In her debut solo album, Psycho Tyko, Alison Clancy leads us into a distinct world all her own: a tripped out, lucid dream, alt-pop adventure. It’s grunge, it’s psychedelic disco, it’s a sonic fantasy where reality bends to the will of it’s sweet voiced master. Alison Clancy is an artist easy to love, and hard to define. A performer in all respects, she may be found dancing with The Metropolitan Opera one day, writing for a Swedish theater company the next, or playing DIY shows in Brooklyn with her band. A mountain girl originally form Nevada City, California, Clancy’s carved out an original and striking sound in the New York scene and brings herself to this record with intimate volatility.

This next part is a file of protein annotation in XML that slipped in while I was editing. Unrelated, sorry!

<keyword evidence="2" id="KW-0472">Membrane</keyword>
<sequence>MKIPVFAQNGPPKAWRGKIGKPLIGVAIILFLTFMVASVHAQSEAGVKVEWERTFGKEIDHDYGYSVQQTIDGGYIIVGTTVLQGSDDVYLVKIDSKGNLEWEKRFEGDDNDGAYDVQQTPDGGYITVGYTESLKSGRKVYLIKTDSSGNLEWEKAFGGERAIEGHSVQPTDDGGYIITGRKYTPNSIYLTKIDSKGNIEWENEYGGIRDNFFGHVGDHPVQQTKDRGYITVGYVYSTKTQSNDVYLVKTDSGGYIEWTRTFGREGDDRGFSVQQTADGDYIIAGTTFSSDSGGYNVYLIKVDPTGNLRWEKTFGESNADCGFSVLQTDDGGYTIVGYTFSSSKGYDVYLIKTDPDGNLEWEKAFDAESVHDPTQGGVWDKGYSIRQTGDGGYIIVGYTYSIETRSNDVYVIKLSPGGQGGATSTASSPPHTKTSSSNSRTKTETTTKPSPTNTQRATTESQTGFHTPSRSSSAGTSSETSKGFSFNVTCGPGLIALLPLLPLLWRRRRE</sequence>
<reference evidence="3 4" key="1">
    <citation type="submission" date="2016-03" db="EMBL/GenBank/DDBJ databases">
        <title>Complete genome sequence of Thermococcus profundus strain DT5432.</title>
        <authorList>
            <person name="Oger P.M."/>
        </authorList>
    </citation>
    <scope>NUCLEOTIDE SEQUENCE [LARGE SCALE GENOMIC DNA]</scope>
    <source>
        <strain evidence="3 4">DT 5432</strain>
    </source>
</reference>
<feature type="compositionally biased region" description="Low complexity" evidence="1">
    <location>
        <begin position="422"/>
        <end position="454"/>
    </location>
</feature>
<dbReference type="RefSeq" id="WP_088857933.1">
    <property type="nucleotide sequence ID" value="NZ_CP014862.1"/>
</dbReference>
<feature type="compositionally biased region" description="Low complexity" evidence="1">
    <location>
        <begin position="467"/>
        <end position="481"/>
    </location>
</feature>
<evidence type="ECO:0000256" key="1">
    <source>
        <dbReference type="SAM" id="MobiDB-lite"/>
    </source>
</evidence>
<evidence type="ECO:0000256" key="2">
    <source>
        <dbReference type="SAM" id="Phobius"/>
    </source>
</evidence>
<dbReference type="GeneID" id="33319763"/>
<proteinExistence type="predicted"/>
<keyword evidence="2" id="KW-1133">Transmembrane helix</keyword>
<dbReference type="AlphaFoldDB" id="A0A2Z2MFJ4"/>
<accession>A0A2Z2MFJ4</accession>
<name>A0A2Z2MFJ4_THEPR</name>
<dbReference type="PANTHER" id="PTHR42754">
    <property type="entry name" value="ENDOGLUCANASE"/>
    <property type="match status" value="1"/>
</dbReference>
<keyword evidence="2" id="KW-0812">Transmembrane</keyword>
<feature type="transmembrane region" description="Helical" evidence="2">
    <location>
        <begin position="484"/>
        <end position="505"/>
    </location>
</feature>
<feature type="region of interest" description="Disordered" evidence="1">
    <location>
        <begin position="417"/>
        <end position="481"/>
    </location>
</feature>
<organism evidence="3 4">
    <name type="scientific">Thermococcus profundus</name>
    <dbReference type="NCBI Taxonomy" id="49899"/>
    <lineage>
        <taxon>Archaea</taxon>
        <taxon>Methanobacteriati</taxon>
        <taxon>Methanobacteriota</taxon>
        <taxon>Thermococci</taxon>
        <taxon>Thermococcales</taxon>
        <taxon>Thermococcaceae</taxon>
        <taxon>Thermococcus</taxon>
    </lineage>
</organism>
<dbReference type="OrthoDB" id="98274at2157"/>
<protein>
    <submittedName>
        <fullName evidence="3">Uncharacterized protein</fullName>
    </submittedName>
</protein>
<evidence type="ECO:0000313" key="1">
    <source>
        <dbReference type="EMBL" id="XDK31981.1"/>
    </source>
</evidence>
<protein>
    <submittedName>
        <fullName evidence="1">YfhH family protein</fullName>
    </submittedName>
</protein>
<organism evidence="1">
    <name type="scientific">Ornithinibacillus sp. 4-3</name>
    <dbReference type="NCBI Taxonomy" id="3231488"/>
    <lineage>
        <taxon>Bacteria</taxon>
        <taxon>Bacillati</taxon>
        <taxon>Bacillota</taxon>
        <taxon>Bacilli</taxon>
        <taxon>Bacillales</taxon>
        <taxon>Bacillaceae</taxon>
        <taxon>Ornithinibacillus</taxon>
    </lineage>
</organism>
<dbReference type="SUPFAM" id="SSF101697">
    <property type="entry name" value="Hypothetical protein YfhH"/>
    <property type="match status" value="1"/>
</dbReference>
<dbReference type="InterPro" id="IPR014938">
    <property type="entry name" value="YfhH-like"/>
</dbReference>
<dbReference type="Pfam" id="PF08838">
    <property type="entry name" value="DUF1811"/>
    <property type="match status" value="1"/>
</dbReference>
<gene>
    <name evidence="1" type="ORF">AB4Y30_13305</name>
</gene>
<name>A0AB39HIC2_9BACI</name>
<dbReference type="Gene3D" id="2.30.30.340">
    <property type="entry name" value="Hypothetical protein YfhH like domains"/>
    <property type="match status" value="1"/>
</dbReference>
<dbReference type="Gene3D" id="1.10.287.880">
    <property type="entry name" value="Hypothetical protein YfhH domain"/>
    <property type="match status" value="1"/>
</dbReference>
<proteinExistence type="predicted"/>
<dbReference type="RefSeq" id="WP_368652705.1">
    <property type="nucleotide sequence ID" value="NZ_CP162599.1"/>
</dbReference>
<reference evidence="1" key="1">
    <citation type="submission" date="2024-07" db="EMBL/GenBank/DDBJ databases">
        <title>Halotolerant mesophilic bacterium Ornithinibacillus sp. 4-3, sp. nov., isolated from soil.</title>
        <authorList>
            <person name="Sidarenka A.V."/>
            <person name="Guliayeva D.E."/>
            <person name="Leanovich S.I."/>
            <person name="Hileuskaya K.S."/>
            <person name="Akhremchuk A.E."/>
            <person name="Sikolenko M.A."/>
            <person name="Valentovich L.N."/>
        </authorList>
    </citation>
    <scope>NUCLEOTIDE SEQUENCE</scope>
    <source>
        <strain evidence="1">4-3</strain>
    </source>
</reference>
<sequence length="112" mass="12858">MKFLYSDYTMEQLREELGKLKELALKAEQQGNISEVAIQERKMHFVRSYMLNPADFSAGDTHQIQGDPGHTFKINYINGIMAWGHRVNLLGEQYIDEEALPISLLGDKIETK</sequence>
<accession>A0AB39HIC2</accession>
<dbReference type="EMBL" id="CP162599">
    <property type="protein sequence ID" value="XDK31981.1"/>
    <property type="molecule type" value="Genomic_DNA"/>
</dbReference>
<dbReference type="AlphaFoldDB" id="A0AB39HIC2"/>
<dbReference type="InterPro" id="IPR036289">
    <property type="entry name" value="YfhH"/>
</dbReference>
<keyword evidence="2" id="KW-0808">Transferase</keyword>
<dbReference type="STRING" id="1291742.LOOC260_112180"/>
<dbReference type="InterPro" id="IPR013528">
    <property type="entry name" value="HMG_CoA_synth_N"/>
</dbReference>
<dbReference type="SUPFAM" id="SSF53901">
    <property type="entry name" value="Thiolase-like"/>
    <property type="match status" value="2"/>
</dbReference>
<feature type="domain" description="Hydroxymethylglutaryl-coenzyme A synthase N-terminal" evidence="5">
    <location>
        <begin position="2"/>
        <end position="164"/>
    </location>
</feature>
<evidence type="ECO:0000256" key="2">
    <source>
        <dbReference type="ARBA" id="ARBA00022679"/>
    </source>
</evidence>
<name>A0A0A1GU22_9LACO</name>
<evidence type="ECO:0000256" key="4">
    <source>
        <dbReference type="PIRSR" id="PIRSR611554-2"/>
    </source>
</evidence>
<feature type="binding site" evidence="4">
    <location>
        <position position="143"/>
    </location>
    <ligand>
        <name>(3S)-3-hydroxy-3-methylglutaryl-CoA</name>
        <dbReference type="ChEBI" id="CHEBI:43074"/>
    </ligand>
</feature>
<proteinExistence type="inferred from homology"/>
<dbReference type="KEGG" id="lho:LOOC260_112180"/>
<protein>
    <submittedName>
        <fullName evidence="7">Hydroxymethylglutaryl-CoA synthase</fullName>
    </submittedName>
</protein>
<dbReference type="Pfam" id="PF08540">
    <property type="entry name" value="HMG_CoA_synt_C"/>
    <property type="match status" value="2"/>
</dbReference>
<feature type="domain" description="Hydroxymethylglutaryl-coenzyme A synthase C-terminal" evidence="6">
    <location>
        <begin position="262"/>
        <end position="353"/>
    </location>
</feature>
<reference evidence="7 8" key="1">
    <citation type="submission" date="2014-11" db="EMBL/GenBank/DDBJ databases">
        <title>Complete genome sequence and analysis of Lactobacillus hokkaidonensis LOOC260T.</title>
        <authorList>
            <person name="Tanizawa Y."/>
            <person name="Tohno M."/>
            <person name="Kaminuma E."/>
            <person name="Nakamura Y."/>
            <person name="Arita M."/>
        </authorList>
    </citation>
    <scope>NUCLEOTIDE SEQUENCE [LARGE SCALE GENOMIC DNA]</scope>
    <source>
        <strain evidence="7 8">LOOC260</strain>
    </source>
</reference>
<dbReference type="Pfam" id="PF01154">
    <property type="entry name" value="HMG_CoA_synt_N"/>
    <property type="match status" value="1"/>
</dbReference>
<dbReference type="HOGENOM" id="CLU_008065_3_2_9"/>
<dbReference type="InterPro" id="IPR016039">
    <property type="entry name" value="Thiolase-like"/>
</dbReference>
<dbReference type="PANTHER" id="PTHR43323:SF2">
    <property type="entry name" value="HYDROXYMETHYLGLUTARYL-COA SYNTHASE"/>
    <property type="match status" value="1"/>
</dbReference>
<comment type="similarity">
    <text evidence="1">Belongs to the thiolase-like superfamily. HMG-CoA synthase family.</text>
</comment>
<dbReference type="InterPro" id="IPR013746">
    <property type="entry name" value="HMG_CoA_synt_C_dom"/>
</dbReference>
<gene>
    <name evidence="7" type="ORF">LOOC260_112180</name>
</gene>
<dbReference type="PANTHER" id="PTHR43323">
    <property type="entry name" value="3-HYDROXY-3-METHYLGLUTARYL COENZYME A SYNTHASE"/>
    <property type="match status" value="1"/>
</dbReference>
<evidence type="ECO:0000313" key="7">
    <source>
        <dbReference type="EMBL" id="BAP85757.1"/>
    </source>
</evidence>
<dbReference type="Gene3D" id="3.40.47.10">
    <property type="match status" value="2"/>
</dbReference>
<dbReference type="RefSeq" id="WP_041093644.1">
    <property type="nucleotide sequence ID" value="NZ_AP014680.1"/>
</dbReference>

Clancy and NYC producer duo Cliff Lin and Marisa Cristina of CityGirl met one night at a show their bands were performing in. They both had the same guitar but didn’t realize it. While watching Clancy’s set, Marisa assumed Clancy’d just decided to borrow her guitar without asking. While some might be upset, Marisa thought it was a cool move, and came up to her afterwards to let her know she had a good feeling about them collaborating. Their mutual love for telecasters and frank behavior soon blossomed into a friendship of late night misadventures turning into early morning sessions in CityGirl’s soho studio creating Psycho Tyko; an ambitious and diverse record, intricately textured with heavy synths, distorted beats, post punk guitars and tender vocals, all in tandem with CityGirl’s penchant for telegenic immersive compositions and sounds. The seven songs, each accompanied by an original image form Jason Akira Somma, evoke visions of a beautiful girl on an acid trip. It’s after hours sex in a neon haze of transcendental curiosity.